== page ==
Museums in Barbados? There's more to the island than beaches
There’s more to the 21-mile long island of Barbados than beaches. Admittedly the warm golden sands are to die for, but once you’ve soaked up the sun and bathed by the cool calm ocean for a day or two, perhaps it’s time for something a little different.
Visitors who are looking for alternative things to do in Barbados don’t have to look for long. From sporting activities such as golf, to open-air opera in Bridgetown, a trip to this wonderful West Indian island can be as active or as cultural as you like.
So, while you’re sitting back and dreaming of the fun you’ll be having when you arrive, here are a few ideas to whet the appetite:
1. Spend Sunday at the polo
Champagne, polo and a bite to eat: what a fantastic combination. Get sat close to the action, shaded from the afternoon sun – and if it’s going to be your first polo experience, we can assure you that it always offers something exciting.
Matches are regularly attended by huge crowds, with international teams visiting throughout the season – and Royalty, namely Prince Charles, also known to visit numerous times each year.
Barbados Polo Club is a short journey from Royal Westmoreland and is your best option, with matches taking place numerous times throughout the week.
Note that polo depends on good weather conditions, so check the forecast before you travel.
2. Go and watch a cricket match
Cricket is the national sport of the West Indian islands. The Bajan people are extremely passionate about the game. Thousands turn out to watch, with the main attraction being matches played at the Kensington Oval, Bridgetown.
The islanders go crazy for the West Indian team, or the ‘Windies’ as they’re known. The team represents a confederation of around 15 English-speaking Caribbean islands. During the 1970s through to the mid-1990s, the team was bursting with world class talent which included legendary batsman Brian Lara, and feared pace bowlers Courtney Walsh and Michael Holding.
These days you can expect to watch international Tests, One Day matches and T20s, as well as local tournaments of all levels, organised by the Barbados Cricket Association.
If you’re lucky enough to be on the island for the visit of a major international team, whether that’s England or Australia, who both toured the Windies and played in Bridgetown for test matches during 2015, go for it.
Touring teams are known to bring thousands of supporters along with them. England’s ‘Barmy Army’ for example bring their own unique flavour to the island, making the most of their stay and the amount of great things to see and do.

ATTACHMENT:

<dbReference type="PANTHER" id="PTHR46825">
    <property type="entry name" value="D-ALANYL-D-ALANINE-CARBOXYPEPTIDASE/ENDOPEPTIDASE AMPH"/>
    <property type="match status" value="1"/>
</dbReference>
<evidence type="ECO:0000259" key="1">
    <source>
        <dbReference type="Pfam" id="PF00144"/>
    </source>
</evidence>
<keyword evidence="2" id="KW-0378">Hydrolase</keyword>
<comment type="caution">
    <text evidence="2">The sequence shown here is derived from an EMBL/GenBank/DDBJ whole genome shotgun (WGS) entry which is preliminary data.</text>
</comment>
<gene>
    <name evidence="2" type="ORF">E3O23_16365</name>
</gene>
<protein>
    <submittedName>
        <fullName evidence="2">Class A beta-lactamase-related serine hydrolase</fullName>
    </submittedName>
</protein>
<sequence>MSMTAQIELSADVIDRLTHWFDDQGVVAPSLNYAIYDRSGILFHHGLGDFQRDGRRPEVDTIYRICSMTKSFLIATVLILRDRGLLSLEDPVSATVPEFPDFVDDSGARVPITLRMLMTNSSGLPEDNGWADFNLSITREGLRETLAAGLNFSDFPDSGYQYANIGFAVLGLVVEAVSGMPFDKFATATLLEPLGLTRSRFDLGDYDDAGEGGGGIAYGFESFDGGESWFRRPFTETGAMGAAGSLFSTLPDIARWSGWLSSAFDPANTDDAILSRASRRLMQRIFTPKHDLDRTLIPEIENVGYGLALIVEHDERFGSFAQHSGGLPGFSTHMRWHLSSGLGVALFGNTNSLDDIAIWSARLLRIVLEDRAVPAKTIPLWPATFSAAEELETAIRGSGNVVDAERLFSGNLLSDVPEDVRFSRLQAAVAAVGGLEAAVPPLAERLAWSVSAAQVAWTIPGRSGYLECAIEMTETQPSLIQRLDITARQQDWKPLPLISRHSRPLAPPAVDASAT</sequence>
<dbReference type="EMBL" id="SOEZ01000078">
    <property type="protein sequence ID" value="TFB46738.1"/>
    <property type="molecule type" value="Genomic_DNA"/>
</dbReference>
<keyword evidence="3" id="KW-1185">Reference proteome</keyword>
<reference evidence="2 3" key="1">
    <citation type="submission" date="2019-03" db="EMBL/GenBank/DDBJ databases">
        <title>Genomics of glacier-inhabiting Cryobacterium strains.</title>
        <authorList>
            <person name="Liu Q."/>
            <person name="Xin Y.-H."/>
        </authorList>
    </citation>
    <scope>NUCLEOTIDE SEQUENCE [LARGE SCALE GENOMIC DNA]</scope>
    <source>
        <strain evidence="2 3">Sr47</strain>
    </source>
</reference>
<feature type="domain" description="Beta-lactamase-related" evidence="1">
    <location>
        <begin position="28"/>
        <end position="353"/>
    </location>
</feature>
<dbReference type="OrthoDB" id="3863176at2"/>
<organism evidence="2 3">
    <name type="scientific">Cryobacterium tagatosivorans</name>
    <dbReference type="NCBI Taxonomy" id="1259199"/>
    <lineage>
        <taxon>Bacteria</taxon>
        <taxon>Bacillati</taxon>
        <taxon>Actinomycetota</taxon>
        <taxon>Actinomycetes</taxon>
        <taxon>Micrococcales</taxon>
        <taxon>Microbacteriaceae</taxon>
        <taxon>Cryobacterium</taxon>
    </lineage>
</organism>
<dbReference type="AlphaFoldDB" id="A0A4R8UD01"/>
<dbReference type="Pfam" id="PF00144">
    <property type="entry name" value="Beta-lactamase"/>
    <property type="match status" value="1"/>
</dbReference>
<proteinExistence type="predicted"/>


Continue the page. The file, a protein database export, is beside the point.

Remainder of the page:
Finally, just ask around. If you find there’s a local game happening nearby, don’t be afraid to head down. Perhaps take a picnic, take a seat and embrace the atmosphere as the players, locals, and international spectators mingle over a relaxed, yet typically competitive match – hopefully all observing the fair play the region’s cricketers are known for.
3. Visit Bridgetown’s museums
Not content with watching the cricket, you could head to the Cricket Legends of Barbados Museum at Herbert House, a short walk from the Oval itself. Here you’ll learn about the heritage of the sport on the island, and look back at the history of the West Indian team.
Moving on from the national sport, if you’re into history, the Barbados Museum will add a little context to your trip, with displays showing African culture, including paintings, maps and prints.
It’s a great place to go for a little respite from the shade, as is the Museum of Parliament and National Heroes Gallery. Again it showcases the rich culture and history of the island, satisfying the needs of your inner historian.
Finally, the Harry Bayley Observatory, open every Friday night, is the perfect attraction for the stargazers of family, especially if you want to feed the imaginations of the younger ones.
The night skies above Barbados can be spectacular, especially when viewed through the resident 16-inch Meade telescope. The observatory is just the right place to spend an evening, but make sure to ask as many questions as you can as the guides are a wealth of knowledge.
4. Watch an open-air opera
Holder’s Festival is an open-air ‘boutique performing-arts festival’, which runs annually throughout March and April at Holder’s House, taking place within its stunning gardens and grounds.
It’s the island’s premier cultural event, acclaimed across the globe for its celebration of music, opera and theatre.
Events vary: the 2015 season saw a fine selection of pianists, singers, plays and cabaret shows across seven nights, all providing top-draw entertainment. Every night was the hottest ticket in town so be quick to get your ticket if you think you might want to go.
The late, great Luciano Pavarotti performed in 1997 alongside performers from Barbados and nearby Trinidad. So you know to expect some of the finest artists in the world, along with a host of equally talented performers from the Caribbean.
Make sure to keep an eye on the forthcoming season for guides, events and tickets. Also, check out the event Instagram for a sneak peak.
5. Play a round of golf
Finally, you could always try to improve your handicap on the golf course. If you don’t feel like venturing far one morning, simply pick up your clubs and head to the first tee, even hire a buggy if you wish.
Take in the sights and sounds, and embrace the challenge of the fairways and greens of one of the island’s many stunning golf courses.
Looking for things to do in Barbados?
Drag yourself away from the beach and there is plenty to see and do while in Barbados. We’ve just given you a little taster but make sure to take a look at the Royal Westmoreland blog for more ideas.
Also, follow us on Twitter and Facebook for the latest updates from the estate.